Sunday, May 14, 2023

The Complicated History of the Stalwart Kid

The Complicated History of the Stalwart Kid

By Dr. Mike Desing

Originally published in the Comics Inquirer #317, August 1997

(“The Doc Stalwart Issue”)

Throughout the history of Doc Stalwart’s comic adventures, many characters have seen sudden changes, revisions, or outright retcons in the chase for a unified continuity. For no character has this process been more jarring, or more problematic at times, than that of the original Golden Age Stalwart Kid, Chesterfield “Chet” Stalwart. 

First of all, it is important to distinguish this Stalwart Kid (the Stalwart Kid of Alter Earth 1 - often called Stalwart Kid I) from the Silver Age Stalwart Kid (the younger version of Nathaniel Stalwart, who grew up to later become Doc Stalwart - often referred to as Stalwart Kid II - and a backstory mainstay throughout the Silver Age), or from the later clone of Doc Stalwart who became a hero on his own (Stalwart Kid III). 

The original “Chet Stalwart” version of the Stalwart Kid first appeared in the Astounding Doc Stalwart #4 in April, 1937. The nephew of Doc Stalwart, he accidentally found a piece of Meteor X (the same meteor that had given Doc his powers), and quickly assumed a place at his uncle’s side, fighting crime. He appeared in almost every issue thereafter, as Doc’s faithful sidekick.

The end of Doc’s Golden Age series appeared to be the end of this character. However, Lord Synchronous, the Master of Time (who first appeared in Mighty Doc Stalwart #111, the beginning of the “Doc of Two Worlds” storyline) revealed that there was another Doc Stalwart (Doc Stalwart I), who had a sidekick named the Stalwart Kid, but that this Stalwart Kid had “died at the hands of Lord Synchronous the Time Master”. This appeared to finalize the fate of the original Golden Age Stalwart Kid.   

However, it was later revealed (Mighty Doc Stalwart #163) that the Stalwart Kid I of the Golden Age world of Doc Stalwart (referred for the first time here as “Alter Earth 1”), had actually survived. It was soon revealed that Lord Synchronous the Time Master, who was attempting to merge alternate timelines into one, was actually the original Stalwart Kid, Chesterfield Stalwart. This was one of the biggest surprises in Doc Stalwart history, and ended up being a very divisive choice among the fandom. The letters column for the next year contained letters from outraged fans that Doc’s own nephew would have been the one to turn on him in such a way. Lord Synchronous went on to become one of Doc’s most persistent villains, and the fact that this was a nephew of his own from an alternate timeline only increased the stakes in their various battles.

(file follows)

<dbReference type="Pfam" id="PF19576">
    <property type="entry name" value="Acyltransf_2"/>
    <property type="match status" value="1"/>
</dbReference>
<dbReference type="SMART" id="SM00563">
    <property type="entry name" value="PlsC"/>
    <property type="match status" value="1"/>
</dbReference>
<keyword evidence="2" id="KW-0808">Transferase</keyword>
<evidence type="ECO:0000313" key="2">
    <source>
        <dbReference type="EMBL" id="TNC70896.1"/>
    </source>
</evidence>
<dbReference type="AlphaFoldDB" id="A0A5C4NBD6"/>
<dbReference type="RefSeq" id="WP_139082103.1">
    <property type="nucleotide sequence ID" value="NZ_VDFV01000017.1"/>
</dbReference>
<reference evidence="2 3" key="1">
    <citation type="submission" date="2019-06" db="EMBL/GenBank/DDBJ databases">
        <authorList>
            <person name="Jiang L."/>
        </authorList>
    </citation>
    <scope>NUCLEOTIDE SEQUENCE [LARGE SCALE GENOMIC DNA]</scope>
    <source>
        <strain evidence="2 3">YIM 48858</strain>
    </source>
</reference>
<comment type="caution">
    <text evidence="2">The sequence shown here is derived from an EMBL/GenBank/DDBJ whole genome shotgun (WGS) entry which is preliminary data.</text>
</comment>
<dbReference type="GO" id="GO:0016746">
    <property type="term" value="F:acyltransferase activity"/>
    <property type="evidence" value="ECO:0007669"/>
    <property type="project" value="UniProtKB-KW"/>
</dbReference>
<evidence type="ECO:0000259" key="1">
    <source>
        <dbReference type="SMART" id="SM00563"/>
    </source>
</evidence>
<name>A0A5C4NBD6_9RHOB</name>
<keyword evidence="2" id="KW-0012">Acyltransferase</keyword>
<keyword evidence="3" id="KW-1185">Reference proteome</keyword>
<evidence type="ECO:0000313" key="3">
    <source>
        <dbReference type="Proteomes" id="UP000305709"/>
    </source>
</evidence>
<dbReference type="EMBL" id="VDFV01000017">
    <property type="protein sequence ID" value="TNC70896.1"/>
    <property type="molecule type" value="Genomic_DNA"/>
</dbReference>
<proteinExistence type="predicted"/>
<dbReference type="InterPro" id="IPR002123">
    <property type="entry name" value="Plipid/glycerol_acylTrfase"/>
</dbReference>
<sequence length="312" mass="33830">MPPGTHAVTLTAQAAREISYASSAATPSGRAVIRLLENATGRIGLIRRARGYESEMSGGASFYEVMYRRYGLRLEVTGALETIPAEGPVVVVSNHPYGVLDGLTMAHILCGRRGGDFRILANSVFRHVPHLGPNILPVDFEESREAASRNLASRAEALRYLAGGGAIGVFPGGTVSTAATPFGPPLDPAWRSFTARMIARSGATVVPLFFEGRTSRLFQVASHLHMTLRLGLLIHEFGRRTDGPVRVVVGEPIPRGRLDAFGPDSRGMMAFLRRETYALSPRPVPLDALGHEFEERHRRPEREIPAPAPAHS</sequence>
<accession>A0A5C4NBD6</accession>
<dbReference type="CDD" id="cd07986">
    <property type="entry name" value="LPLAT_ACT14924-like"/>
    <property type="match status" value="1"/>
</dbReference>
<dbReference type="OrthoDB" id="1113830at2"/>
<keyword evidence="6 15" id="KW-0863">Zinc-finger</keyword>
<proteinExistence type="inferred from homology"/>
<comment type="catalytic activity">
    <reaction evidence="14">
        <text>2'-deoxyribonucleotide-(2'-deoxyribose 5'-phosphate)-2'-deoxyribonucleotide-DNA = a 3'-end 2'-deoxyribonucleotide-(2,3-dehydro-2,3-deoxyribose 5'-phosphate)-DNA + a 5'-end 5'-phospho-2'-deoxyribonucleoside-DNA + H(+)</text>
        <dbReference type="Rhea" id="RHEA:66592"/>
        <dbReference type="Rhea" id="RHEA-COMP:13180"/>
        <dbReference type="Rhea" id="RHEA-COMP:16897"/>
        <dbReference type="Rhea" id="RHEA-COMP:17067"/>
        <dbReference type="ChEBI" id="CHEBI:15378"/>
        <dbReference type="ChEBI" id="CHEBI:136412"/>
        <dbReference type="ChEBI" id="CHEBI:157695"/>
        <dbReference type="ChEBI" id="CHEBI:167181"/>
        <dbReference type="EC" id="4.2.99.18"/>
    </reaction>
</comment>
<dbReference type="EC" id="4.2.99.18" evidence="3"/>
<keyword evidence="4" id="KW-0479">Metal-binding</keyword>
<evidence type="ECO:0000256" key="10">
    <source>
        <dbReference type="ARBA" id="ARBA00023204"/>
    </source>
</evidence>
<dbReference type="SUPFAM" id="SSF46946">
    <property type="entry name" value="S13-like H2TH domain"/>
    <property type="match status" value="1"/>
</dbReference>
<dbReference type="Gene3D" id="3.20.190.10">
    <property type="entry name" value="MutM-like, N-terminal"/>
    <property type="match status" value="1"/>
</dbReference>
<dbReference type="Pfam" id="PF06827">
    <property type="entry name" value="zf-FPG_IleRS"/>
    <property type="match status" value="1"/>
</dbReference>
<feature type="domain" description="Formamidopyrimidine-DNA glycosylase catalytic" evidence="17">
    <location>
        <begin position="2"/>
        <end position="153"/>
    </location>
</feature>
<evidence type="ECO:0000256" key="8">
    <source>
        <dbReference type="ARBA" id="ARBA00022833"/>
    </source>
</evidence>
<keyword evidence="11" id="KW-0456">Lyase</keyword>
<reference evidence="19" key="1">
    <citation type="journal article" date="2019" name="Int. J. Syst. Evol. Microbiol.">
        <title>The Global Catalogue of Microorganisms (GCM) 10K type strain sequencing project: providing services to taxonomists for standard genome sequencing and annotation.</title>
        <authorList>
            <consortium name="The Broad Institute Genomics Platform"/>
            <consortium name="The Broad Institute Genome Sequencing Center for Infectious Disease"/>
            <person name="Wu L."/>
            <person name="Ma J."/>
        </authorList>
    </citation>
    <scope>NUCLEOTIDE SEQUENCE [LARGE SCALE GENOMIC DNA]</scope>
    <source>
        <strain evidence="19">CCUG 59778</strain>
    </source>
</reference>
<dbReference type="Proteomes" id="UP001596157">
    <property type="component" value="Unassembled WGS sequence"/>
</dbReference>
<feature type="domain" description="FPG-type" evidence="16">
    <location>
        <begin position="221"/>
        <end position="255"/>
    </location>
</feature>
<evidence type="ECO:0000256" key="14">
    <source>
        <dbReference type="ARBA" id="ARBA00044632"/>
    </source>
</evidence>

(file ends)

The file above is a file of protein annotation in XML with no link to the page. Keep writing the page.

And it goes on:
However, the smaller controversy of this reveal paled in comparison to what would happen in 1992. In Mighty Doc Stalwart #307, during “The Great Time Conundrum” storyline, it was revealed that Lord Synchronous had been gay the entire time, and his attraction to Doc Stalwart was what had caused him to turn to evil. This decision was met with immediate, and universal, derision. 

To much of the mainstream, that a gay character appeared in comics was still largely unfathomable. This caused Doc Stalwart to receive national attention, much of it negative. In some states, his comic series was temporarily banned. However, those who supported gay rights were even more outraged. The National Foundation of Gay Rights issued the following statement: “while we are heartened by efforts to bring gay characters into the mainstream of our culture, we are shocked and saddened by the thoughtless way this has been done in this instance. To suggest that a gay character would be motivated by being gay to commit atrocities does significant harm to our work for acceptance. Furthermore, to have this character be the nephew to the character he is attracted to is a level of inferred incest that is difficult to fathom. That anyone thought this was a good idea is beyond the pale”.

While New Stalwart Press issued an immediate apology, and made significant financial contributions to the NFGR, the damage was done. This ultimately became one of the darkest marks on the history of the series, and one of the greatest mis-steps in comics publishing history. While Lord Synchronous continued to appear thereafter, all references to his sexuality were notable by their absence.

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